Ed Lazowska, who preceded Notkin as department chair, and who has been working on the issue of labor supply and demand, says Microsoft’s hiring this year is 20 percent ahead of last year.
Jobs will be easy to find for the high-skilled, but still hard to come by for others.
Lazowska believes the central message is the one put forth by New York Times columnist Thomas Friedman: that the world is getting flatter. Everyone is in competition with everyone else. It’s a world where no one can afford to be average.
Isn’t that why Seattle parents fight to get their kids into the right school, the right program?
Microsoft, despite its vacancies, hires only 1 percent of the people who contact the company. Good isn’t good enough.
IT may be leading the way, but we are all getting there.
What’s worrisome for everyone is the lack of interest on the part of students in science overall. Are they being adequately acquainted with and prepared for the sciences in K-12 education? Gates has been a notable critic of K-12 education, and he’s not alone in that.
I asked Notkin about that before, but he said he preferred to get his own house in order before criticizing other levels of education. One tactic is to expand the pool of people who consider going into IT, so he’s been working to get more minority and female students interested.
Part of the effort is combating stereotypes. It’s not a field of socially inept white guys working in isolation. There are some Asian guys, too — no, just kidding.
Notkin says writing code requires interaction with other people. A lot of that contact is face-to-face, but some of it is via e-mail or online conversations. It’s still communication and it requires people with good social skills.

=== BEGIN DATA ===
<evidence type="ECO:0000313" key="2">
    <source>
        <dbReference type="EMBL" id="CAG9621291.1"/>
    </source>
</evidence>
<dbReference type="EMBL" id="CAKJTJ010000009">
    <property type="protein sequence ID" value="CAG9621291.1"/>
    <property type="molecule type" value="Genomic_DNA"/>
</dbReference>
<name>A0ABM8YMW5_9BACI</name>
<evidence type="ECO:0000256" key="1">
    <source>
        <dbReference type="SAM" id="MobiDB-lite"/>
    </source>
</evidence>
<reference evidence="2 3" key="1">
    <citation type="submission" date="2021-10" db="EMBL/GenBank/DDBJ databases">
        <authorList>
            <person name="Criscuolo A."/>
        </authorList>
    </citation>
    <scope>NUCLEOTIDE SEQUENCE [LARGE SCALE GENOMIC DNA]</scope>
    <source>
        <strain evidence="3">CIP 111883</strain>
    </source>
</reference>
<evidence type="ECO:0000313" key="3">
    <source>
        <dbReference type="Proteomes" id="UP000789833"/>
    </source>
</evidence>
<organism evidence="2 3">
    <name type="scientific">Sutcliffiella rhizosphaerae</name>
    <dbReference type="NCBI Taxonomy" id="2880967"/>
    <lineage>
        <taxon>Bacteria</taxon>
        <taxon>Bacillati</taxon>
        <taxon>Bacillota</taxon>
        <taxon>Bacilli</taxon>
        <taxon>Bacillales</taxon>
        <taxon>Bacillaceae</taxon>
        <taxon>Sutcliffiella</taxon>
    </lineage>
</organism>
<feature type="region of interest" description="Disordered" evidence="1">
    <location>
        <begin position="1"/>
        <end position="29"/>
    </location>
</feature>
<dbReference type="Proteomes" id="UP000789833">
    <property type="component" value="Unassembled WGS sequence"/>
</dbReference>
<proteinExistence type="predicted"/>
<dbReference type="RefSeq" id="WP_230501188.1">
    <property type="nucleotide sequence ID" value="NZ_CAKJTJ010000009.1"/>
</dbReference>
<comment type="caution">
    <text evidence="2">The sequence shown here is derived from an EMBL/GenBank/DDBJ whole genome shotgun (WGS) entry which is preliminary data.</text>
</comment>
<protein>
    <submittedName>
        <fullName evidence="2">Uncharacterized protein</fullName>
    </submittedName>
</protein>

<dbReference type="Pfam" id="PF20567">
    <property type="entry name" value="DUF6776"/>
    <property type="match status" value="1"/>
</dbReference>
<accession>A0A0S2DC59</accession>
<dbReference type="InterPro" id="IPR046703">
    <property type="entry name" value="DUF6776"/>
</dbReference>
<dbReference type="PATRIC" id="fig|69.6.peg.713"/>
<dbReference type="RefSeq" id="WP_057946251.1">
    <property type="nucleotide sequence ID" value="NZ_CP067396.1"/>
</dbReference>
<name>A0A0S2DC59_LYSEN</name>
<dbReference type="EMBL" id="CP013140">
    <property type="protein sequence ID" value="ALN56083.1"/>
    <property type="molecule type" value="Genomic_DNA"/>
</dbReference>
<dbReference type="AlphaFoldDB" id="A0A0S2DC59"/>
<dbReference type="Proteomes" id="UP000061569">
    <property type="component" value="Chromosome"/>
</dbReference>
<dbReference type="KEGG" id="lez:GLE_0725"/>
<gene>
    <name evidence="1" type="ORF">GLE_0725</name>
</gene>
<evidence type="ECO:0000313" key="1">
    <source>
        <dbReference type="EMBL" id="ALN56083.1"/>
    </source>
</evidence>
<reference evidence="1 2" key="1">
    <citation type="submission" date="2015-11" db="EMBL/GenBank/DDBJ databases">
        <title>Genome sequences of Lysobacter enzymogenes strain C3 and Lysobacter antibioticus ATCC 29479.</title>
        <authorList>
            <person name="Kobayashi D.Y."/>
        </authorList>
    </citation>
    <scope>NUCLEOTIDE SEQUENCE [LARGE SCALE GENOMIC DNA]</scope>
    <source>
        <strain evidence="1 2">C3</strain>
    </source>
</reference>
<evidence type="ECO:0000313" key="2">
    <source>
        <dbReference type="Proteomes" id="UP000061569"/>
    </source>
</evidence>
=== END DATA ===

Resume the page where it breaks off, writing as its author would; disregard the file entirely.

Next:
Some of them are even snazzy dressers. (Notkin favors jeans and T-shirts because he has partial colorblindness and it’s easier to coordinate. He still has to wear a tie sometimes.)
And it’s not just about combating spam and building games. A group of UW students are working on programs to help Alzheimer’s patients. Almost every field of endeavor is affected by computing.
Who knows where the young field is going? Notkin had no idea when he got interested. Notkin saw his first computer in 1971 in high school, when his suburban New York school district bought three computers and gave them to a math teacher, who didn’t know what to do with them. Notkin and his buddies played around with them and he got hooked.
The next summer, he and one of his friends got jobs with the company that made the machines, and he worked with a computer-animation firm his first year in college. He began taking computing classes and doing what he does now.
Notkin’s special interest is how to more effectively build programs. He focuses on the people who write code — what they do, how they do it, why doing it can be such a pain, and ultimately how the process could be made better.
He’s also chair of the Department of Computer Sciences and Engineering and has a really cool Moses-like beard, something executives in other fields probably couldn’t pull off. But in IT, performance is what counts.